November 15, 2020
A recent data breach was reported by one of Google’s partner law firms, Fragomen, Del Rey, Bernsen & Loewy. On October 23, 2020, this law firm filed a public notice of a data breach with the state of California.
On September 24, 2020, the firm discovered that an unauthorized third party had successfully gained access to a file containing thousands of personal information records relating to I-9 employment verification services. This leaked file contained the personal information of “a discrete number of [current and former] Googlers” (employees of the tech giant). To recap, Google, one of the biggest companies in the world, with access to every security resource and safeguarding practice, had employee personal data breached through a third-party of their third party. Somehow, their vendor’s vendor gained unauthorized access and breached the confidential PII information.
Unfortunately, IBM's Cost of a Data Breach Report 2020, states the global average cost of a breach in 2020 is $3.86M, with an average cost of $137,000 just due to the nuances and difficulties of remote working. 76% of respondents concur that remote work would increase the time to identify and contain a data breach, but nowadays we have even less of an option to avoid it. Due to our new at-home set-ups and with most corporate employees out of company's offices, any breaches, cyber attacks, or suspicious activity may be harder to spot, increasing risks, vulnerability, and loss.
Another unforeseen and unaccounted for a challenge that remote working presents us with is the increase in online transactions. With more and more transactions, whether internal communication and file sharing, external collaboration, sales, and so much more, there are significantly more opportunities to intercept a lot more of our confidential business data. Many older or temporary processes set up to quickly adapt to the push to cloud computing may easily buckle under increased firewall attacks, phishing attacks, and more.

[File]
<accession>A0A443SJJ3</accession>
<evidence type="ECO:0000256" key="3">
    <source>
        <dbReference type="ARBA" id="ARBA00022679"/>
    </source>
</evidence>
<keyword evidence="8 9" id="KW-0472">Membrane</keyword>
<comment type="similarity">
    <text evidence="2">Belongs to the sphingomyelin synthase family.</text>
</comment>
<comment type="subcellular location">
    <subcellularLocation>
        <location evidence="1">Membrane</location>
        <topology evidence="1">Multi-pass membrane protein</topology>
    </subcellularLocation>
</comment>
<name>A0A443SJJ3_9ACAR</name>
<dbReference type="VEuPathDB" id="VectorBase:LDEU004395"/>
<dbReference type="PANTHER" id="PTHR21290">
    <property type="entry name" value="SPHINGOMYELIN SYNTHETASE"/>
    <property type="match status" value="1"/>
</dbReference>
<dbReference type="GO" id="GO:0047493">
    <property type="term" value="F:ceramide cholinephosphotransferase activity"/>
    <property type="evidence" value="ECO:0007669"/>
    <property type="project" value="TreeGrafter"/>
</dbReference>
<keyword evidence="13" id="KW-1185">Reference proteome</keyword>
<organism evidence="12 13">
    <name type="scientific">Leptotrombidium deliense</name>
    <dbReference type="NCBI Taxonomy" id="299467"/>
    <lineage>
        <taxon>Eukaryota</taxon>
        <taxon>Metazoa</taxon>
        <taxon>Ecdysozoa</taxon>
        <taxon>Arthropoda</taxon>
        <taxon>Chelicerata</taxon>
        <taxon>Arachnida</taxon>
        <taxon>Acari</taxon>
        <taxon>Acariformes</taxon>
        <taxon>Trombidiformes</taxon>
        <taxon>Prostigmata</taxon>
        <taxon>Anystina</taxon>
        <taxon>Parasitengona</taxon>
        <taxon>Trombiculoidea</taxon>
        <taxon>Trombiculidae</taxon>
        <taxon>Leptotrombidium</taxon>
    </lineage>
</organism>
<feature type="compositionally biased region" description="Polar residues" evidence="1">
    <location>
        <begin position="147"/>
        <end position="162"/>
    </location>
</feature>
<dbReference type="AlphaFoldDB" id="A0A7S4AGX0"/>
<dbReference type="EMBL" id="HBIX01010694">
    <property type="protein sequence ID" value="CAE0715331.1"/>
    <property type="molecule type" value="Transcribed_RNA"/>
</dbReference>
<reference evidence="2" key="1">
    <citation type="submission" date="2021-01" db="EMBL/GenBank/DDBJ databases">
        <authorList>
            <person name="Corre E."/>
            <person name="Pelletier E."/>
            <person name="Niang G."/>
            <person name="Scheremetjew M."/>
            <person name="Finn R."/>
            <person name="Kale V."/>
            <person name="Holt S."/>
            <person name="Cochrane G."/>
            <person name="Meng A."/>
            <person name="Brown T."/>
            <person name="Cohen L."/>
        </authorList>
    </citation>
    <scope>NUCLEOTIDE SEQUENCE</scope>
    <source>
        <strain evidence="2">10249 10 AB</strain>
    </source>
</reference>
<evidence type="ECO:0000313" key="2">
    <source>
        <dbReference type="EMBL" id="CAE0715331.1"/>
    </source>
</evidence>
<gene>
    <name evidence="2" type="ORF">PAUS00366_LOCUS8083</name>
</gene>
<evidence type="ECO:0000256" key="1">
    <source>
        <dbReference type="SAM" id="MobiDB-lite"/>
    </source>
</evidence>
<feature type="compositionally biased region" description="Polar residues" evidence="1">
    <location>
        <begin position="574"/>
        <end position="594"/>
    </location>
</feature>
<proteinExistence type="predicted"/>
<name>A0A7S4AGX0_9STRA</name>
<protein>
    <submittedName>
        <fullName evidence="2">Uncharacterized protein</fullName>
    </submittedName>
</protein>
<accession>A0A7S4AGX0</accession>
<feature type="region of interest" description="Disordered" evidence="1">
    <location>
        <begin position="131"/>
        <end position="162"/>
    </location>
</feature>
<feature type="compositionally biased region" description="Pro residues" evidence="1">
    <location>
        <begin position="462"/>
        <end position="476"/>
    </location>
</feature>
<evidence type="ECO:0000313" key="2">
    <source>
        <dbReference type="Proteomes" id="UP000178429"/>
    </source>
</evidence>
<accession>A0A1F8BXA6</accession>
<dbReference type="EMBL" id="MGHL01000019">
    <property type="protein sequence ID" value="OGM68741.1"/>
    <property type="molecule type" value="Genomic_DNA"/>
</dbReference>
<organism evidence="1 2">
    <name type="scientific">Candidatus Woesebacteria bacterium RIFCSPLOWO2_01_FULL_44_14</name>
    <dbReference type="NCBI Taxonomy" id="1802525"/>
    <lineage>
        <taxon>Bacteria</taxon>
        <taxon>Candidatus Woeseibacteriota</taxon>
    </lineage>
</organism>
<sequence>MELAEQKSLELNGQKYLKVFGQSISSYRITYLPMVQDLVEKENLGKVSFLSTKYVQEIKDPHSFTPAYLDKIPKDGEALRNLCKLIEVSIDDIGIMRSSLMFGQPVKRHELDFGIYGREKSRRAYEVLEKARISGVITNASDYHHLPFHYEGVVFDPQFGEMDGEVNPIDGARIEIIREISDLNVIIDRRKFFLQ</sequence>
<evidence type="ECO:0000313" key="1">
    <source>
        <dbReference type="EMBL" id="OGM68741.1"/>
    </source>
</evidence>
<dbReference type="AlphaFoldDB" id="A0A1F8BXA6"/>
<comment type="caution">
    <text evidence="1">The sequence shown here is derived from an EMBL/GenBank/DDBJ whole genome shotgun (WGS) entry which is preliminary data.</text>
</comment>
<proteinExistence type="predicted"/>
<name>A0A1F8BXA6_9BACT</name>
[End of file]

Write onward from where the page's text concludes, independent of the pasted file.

Not to mention the importance of ramping up vendor risk management in today’s virtually connected workspaces. To meet third-party risk management requirements, law firms are expected to comply with corporate client data privacy policies and security, which is often much more advanced and involved than most of the resources mid-size firms have available to them. Both conducting thorough third-party risk assessments on 100s of vendors and law firms, and responding to these assessments with hundreds of questions, which is traditionally done with tools like email and Excel, is very time consuming and hard to maintain.
Counself Risk™ has been designed to assist Legal Departments in streamlining this manual process, with a secure, collaborative, and automated workflow, reducing the time needed to do the due diligence by 50%. Our goal is not to provide software, but a solution with a set of best practice forms, questionnaires, and templates designed specifically for corporate law departments and their law firms. Let us know if you like to see a demo.